Cervical disc surgery

What is it?

Cervical disc surgery may be performed in two ways:

  • Fusion (anterior cervical discectomy and fusion)
  • Cervical disc replacement 

Cervical disc surgery is undertaken to remove a disc that is pressing on a cervical nerve and/or the spinal cord. 

Symptoms of a cervical disc prolapse include neck and arm pain as well as weakness or numbness in the arm/hand (trapped nerve in the neck).

Symptoms of spinal cord compression include tingling in the hands and feet, clumsiness of the hands and unsteady walking.

You may be recommended to consider surgery if your symptoms of a trapped nerve have not settled with time and pain relief or if you have spinal cord compression.

Diagnosis and treatment options

If you are demonstrating symptoms of a trapped nerve in your neck, then it is likely that you will be recommended to undergo an MRI scan of your cervical spine. 

If your MRI demonstrates a cervical disc prolapse (slipped disc) with nerve compression then you have three main options:

  • Carry on with pain relief and physiotherapy and wait to see if the symptoms settle down naturally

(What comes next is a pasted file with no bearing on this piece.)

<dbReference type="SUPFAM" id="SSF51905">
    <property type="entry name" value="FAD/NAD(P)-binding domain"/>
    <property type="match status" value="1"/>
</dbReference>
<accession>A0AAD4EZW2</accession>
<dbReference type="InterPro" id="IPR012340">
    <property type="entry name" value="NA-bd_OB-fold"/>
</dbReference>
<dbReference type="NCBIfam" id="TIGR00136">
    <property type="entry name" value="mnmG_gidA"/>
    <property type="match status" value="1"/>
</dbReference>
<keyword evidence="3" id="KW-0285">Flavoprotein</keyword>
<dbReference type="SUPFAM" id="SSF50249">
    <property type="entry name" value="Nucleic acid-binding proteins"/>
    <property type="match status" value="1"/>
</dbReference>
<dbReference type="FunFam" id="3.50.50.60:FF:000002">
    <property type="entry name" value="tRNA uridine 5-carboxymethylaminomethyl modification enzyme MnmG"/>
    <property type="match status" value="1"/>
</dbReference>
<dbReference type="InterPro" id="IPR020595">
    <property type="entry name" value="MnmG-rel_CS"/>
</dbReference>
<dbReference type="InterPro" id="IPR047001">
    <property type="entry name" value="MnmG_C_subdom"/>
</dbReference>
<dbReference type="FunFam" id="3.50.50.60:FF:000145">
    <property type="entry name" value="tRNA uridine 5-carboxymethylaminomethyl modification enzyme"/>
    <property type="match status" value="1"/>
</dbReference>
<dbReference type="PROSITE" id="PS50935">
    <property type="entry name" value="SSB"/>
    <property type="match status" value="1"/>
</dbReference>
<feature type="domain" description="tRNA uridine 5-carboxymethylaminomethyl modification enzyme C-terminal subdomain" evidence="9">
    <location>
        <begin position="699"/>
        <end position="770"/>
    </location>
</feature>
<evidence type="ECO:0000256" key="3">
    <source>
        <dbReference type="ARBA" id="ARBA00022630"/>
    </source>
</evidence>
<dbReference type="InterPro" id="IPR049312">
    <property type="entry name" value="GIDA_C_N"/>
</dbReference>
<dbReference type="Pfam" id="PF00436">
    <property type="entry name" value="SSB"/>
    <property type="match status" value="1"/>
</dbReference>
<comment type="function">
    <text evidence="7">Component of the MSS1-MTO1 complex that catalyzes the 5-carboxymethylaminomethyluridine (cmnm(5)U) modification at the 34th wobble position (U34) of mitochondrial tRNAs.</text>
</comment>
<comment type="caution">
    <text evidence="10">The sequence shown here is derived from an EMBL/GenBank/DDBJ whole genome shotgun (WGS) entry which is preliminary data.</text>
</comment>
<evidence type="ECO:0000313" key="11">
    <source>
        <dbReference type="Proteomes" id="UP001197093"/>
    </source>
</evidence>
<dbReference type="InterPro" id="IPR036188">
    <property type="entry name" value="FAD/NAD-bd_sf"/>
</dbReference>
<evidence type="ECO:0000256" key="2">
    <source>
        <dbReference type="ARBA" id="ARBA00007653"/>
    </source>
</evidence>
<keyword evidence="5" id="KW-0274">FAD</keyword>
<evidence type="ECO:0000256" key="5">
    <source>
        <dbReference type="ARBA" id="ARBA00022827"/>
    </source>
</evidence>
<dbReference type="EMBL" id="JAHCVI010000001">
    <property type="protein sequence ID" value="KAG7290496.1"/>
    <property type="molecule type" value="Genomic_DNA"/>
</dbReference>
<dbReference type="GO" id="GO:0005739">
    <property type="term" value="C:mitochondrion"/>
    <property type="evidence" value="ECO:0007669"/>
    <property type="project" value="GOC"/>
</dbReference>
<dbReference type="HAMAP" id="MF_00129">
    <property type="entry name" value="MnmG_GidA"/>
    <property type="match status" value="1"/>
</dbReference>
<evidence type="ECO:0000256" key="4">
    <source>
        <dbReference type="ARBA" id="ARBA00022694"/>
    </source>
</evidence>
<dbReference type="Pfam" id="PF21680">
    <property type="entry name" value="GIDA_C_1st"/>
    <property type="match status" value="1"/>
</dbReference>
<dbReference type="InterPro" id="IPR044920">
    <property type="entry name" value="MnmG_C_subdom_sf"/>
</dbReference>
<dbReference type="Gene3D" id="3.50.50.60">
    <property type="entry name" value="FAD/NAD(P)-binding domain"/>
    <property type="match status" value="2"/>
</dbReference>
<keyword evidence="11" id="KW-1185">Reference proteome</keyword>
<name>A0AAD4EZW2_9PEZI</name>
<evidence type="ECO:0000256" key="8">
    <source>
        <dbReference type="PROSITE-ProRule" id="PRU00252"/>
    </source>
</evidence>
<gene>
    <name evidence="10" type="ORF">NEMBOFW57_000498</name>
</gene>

• Consider a cervical epidural injection of steroid (a local anaesthetic day case procedure)
  • Consider cervical disc surgery: fusion or disc replacement (an operation under general anaesthesia)

Which treatment is right for you will depend on the severity and duration of your symptoms, how quickly you want to return to full physical activity and also your understanding of the risks of any procedure.

You will have plenty of opportunity to ask questions about the technique of surgery, any potential complications as well as your expected rate of recovery following surgery.

Outcome and complications

After cervical disc surgery patient satisfaction rates are 85-90% and we expect 90% of patients to experience good or excellent relief from arm pain. (Spine Tango data)

As with all surgery there is always some risk of complication. These will be discussed prior to going ahead with any procedure. For this type of surgery, risks include:

  • Wound infection - 1%
  • Bleeding - 1%
  • Spinal fluid leak - 1%
  • Persistent swallowing discomfort or a hoarse voice - less than 5%
  • Arm pain or neck pain worsens - less than 5%
  • Nerve or spinal cord injury causing numbness, weakness or paralysis in the limbs or problems with bladder, bowel or sexual function - less than 1 in 1000
  • Complications associated with general anaesthesia (heart problems, chest complications, blood clots, infection) - these risks may increase with certain medical conditions

Data from Spine Tango.

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